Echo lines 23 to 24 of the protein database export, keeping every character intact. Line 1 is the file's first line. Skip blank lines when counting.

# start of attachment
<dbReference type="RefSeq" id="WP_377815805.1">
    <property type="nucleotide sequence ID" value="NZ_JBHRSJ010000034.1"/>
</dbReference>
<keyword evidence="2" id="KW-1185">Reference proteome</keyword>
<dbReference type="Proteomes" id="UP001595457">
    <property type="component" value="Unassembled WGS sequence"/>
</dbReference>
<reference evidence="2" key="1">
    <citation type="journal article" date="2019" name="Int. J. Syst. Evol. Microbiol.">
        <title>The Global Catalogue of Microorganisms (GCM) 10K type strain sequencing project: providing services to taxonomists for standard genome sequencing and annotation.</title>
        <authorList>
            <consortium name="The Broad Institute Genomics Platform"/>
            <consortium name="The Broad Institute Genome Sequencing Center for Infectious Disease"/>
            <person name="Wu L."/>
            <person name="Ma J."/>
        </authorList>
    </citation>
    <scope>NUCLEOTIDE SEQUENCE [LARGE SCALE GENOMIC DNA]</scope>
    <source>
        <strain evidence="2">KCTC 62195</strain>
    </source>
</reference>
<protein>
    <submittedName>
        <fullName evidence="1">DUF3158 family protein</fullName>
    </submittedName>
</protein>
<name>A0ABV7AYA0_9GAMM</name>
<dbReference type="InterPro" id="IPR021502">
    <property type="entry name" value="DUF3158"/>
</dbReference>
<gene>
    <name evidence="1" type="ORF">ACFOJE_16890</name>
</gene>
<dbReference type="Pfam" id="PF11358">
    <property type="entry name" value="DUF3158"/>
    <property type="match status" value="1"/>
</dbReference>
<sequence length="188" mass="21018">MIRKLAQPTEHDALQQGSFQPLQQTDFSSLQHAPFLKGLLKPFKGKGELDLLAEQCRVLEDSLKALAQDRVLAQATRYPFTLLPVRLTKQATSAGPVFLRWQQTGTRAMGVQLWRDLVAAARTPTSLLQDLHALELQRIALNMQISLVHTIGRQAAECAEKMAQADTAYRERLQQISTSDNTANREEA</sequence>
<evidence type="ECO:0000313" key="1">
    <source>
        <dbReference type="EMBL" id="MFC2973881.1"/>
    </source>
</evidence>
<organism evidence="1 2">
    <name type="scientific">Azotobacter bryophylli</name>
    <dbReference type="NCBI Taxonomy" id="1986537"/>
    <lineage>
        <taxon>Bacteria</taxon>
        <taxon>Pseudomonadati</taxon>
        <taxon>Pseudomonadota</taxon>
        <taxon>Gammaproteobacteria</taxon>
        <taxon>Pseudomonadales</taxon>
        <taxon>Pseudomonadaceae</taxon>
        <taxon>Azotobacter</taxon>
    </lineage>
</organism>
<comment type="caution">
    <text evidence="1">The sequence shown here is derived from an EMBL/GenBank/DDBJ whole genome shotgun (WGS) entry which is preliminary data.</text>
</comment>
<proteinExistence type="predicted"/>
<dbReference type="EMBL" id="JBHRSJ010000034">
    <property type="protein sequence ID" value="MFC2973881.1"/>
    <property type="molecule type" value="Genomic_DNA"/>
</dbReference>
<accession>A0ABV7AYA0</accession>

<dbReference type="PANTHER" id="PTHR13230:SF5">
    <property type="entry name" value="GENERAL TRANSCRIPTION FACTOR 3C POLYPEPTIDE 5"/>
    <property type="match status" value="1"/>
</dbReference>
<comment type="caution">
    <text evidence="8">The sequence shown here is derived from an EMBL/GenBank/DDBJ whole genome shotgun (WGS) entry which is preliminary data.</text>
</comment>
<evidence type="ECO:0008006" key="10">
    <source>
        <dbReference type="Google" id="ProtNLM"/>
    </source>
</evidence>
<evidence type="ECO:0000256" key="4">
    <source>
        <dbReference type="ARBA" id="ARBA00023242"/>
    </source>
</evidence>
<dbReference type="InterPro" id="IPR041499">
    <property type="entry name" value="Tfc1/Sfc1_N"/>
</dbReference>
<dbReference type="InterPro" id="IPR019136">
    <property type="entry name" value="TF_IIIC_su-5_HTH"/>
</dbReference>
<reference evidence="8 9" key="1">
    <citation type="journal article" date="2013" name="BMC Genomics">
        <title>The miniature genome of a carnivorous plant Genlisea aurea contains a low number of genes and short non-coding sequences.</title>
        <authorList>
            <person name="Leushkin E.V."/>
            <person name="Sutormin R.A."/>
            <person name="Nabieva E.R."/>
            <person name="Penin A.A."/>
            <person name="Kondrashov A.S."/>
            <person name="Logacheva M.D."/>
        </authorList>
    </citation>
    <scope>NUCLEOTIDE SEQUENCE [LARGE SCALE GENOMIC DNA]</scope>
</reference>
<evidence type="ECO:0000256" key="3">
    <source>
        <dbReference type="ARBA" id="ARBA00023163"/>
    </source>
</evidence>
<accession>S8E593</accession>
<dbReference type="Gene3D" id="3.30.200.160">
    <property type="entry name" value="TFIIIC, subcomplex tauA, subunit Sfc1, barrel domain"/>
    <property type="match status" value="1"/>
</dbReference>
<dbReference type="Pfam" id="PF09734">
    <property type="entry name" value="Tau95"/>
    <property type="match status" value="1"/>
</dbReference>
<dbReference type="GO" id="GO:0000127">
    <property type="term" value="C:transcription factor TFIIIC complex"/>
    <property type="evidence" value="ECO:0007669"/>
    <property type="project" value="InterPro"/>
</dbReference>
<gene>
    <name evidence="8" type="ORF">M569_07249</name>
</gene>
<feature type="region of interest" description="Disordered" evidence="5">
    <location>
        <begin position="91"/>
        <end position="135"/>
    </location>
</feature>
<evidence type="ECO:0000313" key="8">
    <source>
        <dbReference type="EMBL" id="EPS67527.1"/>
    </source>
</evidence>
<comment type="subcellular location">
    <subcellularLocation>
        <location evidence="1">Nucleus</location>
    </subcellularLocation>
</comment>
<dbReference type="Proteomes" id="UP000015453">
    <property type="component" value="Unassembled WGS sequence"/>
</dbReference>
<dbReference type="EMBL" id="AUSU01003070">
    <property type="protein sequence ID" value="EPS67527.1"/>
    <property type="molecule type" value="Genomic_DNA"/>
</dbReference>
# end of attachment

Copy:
<protein>
    <submittedName>